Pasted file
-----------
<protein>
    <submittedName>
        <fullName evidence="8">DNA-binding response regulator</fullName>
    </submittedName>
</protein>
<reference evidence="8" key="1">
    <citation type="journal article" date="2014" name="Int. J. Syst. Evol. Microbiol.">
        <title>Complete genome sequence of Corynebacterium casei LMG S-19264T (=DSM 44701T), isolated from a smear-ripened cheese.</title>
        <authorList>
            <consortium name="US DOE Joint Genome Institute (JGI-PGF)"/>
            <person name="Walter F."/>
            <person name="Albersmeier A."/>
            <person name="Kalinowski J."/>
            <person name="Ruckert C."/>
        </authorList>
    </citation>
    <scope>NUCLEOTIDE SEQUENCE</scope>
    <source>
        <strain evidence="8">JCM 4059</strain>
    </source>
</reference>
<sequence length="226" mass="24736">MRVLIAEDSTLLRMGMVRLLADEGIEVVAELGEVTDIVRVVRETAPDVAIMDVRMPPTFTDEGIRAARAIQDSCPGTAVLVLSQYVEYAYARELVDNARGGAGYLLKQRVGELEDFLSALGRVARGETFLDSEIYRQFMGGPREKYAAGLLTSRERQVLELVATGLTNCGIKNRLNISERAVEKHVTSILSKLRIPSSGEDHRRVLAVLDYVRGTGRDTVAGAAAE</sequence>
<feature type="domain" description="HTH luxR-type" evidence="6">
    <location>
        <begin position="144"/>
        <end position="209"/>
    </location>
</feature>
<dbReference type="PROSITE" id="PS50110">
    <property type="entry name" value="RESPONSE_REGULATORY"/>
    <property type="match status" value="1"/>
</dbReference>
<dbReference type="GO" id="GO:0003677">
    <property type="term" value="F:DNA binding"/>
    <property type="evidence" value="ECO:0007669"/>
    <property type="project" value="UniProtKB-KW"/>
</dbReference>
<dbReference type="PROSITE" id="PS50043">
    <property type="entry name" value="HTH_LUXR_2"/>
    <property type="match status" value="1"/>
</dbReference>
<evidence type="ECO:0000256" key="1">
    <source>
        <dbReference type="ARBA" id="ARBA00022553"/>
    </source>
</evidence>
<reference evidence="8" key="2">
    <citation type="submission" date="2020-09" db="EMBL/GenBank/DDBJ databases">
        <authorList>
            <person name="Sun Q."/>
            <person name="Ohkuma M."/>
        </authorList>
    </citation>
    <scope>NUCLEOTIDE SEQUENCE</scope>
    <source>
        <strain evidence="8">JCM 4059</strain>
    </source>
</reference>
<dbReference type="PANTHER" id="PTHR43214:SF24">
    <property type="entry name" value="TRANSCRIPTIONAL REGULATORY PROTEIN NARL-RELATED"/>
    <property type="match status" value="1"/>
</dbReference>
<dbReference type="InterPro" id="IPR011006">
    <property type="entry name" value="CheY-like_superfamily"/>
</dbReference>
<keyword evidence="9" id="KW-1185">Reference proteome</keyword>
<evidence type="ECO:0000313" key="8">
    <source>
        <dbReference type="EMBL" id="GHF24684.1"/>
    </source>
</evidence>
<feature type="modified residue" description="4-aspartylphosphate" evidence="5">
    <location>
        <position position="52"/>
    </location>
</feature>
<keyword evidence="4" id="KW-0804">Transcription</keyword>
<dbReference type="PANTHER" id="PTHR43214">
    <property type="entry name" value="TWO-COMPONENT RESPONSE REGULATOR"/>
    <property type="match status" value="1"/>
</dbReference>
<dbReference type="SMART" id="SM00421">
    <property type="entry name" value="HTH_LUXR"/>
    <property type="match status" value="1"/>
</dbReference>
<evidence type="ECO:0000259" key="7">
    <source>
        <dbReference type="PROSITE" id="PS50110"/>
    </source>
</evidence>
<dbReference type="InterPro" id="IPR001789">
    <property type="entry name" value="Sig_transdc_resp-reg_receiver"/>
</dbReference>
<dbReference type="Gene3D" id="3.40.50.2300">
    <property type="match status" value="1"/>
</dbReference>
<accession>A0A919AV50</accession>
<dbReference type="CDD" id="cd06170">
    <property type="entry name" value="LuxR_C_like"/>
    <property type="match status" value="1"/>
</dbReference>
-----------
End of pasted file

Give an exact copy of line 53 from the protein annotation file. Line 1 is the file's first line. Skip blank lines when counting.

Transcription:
    </citation>